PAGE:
The peer-reviewed Journal of the American Medical Association, or JAMA, this week published an opinion piece addressing inadequate methodology involved in cannabis research, especially in placebo-controlled or “double-blind” trials.
Titled, “The Achilles Heel of Medical Cannabis Research—Inadequate Blinding of Placebo-Controlled Trials,” the op-ed was authored by Dr. David Casarett, of Duke University School of Medicine. In it, Dr. Casarett argues that data from blinded, placebo-controlled studies of medical cannabis efficacy is likely to be skewed because subjects that receive active medication can tell that THC is affecting them.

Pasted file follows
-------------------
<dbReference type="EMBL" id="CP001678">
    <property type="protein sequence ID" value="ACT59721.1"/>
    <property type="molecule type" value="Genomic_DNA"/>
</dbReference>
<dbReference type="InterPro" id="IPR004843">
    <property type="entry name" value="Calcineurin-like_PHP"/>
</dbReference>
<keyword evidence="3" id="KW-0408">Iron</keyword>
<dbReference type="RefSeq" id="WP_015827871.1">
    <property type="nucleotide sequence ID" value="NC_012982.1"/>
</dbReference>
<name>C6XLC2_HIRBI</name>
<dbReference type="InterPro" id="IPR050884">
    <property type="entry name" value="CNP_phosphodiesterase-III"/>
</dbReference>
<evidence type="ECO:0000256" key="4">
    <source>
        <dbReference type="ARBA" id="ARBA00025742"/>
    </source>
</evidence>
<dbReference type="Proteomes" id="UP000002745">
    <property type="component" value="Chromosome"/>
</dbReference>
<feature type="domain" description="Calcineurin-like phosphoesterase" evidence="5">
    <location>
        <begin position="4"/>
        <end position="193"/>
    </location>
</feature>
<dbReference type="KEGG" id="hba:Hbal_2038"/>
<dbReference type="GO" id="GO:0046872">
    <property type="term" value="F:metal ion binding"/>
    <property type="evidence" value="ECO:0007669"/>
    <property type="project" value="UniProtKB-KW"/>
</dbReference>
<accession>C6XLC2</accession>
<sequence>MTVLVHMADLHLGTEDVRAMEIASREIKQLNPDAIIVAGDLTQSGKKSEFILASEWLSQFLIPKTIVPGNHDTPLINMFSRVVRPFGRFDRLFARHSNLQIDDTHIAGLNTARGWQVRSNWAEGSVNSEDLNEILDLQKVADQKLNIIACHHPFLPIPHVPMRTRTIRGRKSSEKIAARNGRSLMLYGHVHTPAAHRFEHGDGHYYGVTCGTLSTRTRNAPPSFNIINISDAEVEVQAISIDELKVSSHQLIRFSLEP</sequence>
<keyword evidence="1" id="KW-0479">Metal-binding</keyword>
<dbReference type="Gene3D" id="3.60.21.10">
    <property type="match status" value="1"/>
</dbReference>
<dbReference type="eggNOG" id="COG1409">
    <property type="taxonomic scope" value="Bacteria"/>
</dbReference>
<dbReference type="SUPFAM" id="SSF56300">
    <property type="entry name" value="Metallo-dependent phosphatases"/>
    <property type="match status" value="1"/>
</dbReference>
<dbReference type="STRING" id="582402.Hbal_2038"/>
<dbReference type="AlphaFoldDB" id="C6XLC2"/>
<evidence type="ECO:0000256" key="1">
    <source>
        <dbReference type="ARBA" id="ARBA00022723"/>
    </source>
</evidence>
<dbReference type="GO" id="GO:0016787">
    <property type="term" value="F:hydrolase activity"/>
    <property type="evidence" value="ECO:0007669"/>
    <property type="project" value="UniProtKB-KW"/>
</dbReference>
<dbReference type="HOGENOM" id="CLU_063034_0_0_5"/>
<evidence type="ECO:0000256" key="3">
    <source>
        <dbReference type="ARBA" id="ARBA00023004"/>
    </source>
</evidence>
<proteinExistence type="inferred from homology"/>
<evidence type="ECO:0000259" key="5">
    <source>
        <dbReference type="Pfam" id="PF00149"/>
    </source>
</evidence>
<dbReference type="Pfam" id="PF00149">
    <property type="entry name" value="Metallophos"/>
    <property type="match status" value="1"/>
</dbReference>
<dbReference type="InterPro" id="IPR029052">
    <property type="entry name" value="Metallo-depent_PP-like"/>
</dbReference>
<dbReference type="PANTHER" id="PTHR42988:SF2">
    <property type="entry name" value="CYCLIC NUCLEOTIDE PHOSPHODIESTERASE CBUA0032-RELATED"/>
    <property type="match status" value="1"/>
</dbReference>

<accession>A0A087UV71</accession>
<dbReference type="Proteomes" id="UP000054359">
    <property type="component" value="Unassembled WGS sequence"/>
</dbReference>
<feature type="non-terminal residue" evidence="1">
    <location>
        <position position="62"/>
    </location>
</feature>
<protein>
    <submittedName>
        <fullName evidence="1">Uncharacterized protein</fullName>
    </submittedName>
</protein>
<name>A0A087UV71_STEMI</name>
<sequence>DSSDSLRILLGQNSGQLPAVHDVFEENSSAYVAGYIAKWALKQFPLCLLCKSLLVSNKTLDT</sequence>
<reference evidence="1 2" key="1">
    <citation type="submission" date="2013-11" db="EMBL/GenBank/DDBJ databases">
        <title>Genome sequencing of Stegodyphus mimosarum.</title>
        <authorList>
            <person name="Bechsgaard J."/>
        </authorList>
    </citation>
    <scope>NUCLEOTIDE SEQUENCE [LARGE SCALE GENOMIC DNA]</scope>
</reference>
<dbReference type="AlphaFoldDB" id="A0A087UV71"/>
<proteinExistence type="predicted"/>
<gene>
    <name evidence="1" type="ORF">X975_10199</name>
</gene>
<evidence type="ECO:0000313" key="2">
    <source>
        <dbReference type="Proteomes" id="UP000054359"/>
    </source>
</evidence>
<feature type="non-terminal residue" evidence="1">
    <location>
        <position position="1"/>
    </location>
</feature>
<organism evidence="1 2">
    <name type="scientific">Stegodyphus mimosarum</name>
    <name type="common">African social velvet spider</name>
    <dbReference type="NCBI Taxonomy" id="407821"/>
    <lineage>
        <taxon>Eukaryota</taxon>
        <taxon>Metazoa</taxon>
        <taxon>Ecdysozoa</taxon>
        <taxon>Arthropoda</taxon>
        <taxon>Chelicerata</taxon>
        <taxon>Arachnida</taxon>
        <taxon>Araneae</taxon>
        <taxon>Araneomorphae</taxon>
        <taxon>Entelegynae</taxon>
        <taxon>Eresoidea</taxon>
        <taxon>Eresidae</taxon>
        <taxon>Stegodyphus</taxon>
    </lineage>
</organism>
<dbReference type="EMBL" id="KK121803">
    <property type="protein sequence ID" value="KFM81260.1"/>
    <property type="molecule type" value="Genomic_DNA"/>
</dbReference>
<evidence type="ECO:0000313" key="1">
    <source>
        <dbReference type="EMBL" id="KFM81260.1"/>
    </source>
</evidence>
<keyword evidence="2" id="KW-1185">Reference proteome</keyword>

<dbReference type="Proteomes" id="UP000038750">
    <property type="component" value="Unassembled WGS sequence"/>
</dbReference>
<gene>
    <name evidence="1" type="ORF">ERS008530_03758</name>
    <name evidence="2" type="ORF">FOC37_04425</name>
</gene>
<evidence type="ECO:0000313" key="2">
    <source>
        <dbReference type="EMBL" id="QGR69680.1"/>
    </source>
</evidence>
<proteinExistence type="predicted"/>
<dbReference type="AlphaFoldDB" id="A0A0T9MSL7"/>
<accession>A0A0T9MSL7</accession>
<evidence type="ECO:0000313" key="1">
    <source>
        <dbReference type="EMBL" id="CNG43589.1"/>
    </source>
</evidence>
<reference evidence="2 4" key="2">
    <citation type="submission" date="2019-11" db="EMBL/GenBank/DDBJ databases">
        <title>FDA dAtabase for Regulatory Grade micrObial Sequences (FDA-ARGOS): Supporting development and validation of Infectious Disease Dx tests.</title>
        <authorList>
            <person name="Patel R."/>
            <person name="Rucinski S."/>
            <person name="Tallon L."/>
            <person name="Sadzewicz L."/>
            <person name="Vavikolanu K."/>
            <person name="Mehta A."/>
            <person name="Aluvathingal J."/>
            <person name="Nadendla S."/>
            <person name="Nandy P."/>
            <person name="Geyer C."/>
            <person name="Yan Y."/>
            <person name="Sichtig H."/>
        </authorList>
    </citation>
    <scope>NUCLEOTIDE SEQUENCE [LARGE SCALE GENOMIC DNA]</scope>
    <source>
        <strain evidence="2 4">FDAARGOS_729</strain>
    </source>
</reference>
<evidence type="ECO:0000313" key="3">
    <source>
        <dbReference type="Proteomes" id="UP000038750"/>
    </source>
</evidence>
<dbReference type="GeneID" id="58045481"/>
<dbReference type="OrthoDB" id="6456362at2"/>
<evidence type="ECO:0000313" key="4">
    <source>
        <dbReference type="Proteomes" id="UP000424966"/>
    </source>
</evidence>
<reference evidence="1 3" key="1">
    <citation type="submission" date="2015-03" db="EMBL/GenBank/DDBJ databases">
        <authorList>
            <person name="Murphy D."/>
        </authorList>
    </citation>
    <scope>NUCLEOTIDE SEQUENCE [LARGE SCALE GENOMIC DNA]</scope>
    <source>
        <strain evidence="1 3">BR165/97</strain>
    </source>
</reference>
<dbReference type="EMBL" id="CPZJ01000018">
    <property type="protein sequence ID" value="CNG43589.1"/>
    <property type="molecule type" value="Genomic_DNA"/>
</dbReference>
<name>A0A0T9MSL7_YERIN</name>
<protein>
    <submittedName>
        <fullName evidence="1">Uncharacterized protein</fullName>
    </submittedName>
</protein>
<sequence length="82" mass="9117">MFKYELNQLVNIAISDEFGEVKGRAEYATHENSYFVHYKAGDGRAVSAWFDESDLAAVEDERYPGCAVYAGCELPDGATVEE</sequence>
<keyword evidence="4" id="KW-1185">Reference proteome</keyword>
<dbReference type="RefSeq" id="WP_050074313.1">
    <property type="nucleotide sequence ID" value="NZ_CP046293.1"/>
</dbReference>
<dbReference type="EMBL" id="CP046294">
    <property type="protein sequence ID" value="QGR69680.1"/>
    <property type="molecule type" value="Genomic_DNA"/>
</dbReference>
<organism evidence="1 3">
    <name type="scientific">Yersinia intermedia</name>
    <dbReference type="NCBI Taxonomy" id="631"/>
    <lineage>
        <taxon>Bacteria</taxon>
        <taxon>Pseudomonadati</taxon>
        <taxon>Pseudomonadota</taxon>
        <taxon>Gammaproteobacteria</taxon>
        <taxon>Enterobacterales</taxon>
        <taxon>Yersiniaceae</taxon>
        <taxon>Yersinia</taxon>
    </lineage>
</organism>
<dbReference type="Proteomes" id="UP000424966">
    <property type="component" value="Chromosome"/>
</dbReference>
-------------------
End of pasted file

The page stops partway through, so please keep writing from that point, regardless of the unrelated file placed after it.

The doctor reasoned that recognizing the effects of cannabis might influence these subjects to exaggerate their responses, in regards to any beneficial or adverse affects. Casarett goes on to suggest four possible solutions to arrive at more accurate data, when conducting human trials for